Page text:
PAROCHIAL FEES were the subject of a debate with an element of déjà vu about it on Sunday evening.
In February, the Synod had been presented with draft legislation intended to regularise the existing position on parochial fees, and to protect individual ministers and PCCs from legal challenge.
The Fees Review Group’s report, Four Funerals and a Wedding, with its various recommendations, had been presented, too, with the expectation that these could be discussed as the legislation was revised, since they would be possible under the legislation, but would not be put into effect by it. The Synod, however, had asked for first consideration of the legislation to be adjourned, pending a fuller debate on Four Funerals and a Wedding.
Therefore the Synod was now debating a supplementary report (GS 1703), which provided further information about the need for legislative reform in respect of parochial fees.
Introducing the debate, the Bishop of Ripon & Leeds, the Rt Revd John Packer, said that the Church of England had the unique privilege of providing pastoral services to any parishioner: “a gateway into the lives of millions, and opportunities for mission”.
The law served the Church badly: there was doubt over ownership, assignment, and waiver of fees. The legal framework did not reflect the reality that more than 90 per cent of incumbents had legally assigned all their fees to the diocesan boards of finance (DBFs). There was a public perception that the fees went to the vicar.
The position of retired clergy and NSMs was highly unsatisfactory: fair payment for their work made them vulnerable to challenge. A new Measure would make it clear that the fees for ministry belonged to the Church, in the person of the DBF; and those deputising could be properly remunerated. Parish priests would have a clear legal discretion to waive fees. The proposal to abolish fees for the funerals of children under 16 was particularly welcome.
The present position was untenable. Parochial fees were “an enduring symbol of an enduring mutual commitment between people and the Church”.
The Archdeacon of Newark, the Ven. Nigel Peyton (Southwell & Nottingham), said: “In an age of internet banking, cash and cheques in brown envelopes is not really ideal.” If the Church was to challenge the financial behaviour of others, it must ensure its own house was in order.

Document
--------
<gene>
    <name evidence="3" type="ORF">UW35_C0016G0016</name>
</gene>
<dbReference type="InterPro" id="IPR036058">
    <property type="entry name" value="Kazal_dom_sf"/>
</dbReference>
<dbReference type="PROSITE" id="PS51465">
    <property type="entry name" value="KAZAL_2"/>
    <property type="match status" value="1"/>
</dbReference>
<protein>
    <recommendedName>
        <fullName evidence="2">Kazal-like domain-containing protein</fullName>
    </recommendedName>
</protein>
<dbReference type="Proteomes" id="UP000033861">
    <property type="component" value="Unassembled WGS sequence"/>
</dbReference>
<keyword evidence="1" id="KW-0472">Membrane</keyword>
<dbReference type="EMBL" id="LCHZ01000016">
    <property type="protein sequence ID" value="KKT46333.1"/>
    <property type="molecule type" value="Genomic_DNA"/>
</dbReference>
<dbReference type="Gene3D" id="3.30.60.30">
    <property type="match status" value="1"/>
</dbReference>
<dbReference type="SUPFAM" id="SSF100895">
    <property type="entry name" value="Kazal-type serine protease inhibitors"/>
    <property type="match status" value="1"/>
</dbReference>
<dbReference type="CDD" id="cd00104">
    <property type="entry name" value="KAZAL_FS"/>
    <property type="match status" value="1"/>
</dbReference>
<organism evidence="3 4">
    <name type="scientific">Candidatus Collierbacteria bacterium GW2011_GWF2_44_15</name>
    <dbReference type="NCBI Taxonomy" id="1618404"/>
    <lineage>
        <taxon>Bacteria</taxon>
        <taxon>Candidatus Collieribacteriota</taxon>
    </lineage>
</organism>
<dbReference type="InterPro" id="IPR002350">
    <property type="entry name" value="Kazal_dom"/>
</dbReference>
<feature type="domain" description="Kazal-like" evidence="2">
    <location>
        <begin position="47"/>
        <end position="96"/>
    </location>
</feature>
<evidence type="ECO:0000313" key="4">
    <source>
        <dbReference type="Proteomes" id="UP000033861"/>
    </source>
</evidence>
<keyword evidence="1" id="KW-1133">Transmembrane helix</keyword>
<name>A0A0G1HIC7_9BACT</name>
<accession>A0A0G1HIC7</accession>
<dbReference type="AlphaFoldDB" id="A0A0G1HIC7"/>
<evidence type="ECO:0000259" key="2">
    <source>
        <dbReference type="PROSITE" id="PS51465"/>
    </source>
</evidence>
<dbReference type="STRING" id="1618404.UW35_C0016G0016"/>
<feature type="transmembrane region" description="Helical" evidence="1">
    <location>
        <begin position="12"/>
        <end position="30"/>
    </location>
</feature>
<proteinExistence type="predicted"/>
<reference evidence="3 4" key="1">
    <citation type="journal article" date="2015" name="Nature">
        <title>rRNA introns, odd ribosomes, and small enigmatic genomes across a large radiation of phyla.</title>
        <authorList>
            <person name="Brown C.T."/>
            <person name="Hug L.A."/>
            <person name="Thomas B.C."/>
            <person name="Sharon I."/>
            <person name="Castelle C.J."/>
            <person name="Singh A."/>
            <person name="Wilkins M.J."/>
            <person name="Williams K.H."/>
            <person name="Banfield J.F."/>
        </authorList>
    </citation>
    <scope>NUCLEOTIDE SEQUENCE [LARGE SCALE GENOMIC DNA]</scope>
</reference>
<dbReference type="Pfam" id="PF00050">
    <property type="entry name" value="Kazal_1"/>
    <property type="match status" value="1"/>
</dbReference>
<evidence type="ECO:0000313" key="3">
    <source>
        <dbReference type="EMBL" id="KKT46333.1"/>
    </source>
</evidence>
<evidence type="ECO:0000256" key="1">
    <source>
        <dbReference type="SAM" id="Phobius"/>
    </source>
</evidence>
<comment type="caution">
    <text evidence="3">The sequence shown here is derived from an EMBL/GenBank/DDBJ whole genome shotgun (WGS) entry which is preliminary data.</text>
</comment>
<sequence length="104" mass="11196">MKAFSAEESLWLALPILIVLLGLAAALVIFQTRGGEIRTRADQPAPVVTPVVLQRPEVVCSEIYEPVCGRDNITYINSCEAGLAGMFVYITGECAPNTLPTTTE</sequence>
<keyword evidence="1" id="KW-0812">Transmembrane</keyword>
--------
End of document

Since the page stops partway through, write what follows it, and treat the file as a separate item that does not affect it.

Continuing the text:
Alison Wynne (Blackburn) said that if fees were set centrally, they would have to be fixed at a cost that would disadvantage old, expensive-to-heat churches. “Let’s not restrict parishes by central fees.”
A system of diocesan clearing houses for funerals, she warned, would imply that the diocese would provide a minister for a funeral whenever requested, which would put clergy at the beck and call of funeral directors. A Blackburn diocesan synod opposed this report.
Robin Back (Norwich) said that the report was setting broad outlines that would lead to ground rules.
The Revd Stephen Trott (Peterborough) had grave reservations about the report. He asked how the fees set were defensible, when people paid £49 for a funeral in church, but £90 for the same service in a crematorium. Parochial fees should be looked at on a commercial basis, Mr Trott said.
Retired clergy who took services should collect the fee, as should self-employed clergy. Saying that the incumbent had the right to the fees, when someone else was taking the service, was contrary to the modern mindset. “Crem cowboys are well beyond the reach of canon law.”
The Archdeacon of Berkshire, the Ven. Norman Russell (Oxford), was persuaded that there was a need for reform. “It may make sense for fees to be collected locally.”
Canon Carl Turner (Exeter) said: “It is time clergy did not have to deal with the treasury.” He wanted to make the need for ongoing training an explicit expectation, “because of the beautiful ministry we have with the bereaved”.
The Archdeacon of Lancaster, the Ven. Peter Ballard (Blackburn), said that the idea that the cost of taking a service in churches across the country was the same was nonsense. “If we do a good job, offer a high-quality service, they’ll pay for it.”
The Synod voted to take note of the report, and went on to debate the Bishop’s motion.
John Freeman (Chester) moved an amendment recommending that all fees be payable to PCCs, and that they should have a legal obligation to pay the portion currently legally payable to incumbents to the Diocesan Boards of Finance. The motion was lost.
Dr Graham Campbell (Chester) sought in an amendment to ask a modest additional marriage fee from couples marrying under the “qualifying connection”. The motion was lost.
The Revd James Houghton (Chichester) wanted to reconsider the age limit for children’s funerals, perhaps raising it from 16 to 18.
Canon Chris Lilley (Lincoln) believed that there could be no single fixed fee. He was also un-persuaded that a clergy waiver was necessary. The tax position should be made clear in the final report.
The Archdeacon of Salop, the Ven. John Hall, found good and bad in the report, but would not be encouraged to sign a blank cheque.
The motion was carried. It requested the Archbishops’ Council to introduce legislation to give effect to recommendations (a) to (f) in GS 1703; and requested the Deployment, Remuneration and Conditions of Service Committee to consult with relevant stakeholders on recommendations (g) to (j) in GS 1703, and report back to the Synod.
ON MONDAY MORNING, Bishop Packer asked the Synod to approve the Parochial Fees Order 2008. Marriage and funeral services were vital to the Church’s ministry, and contributed more than £16 million towards the cost of paying stipends, he said. The increase in fees was three per cent, in line with inflation, and “was acceptable to the majority of the interested parties we consulted”. The Synod agreed the Order.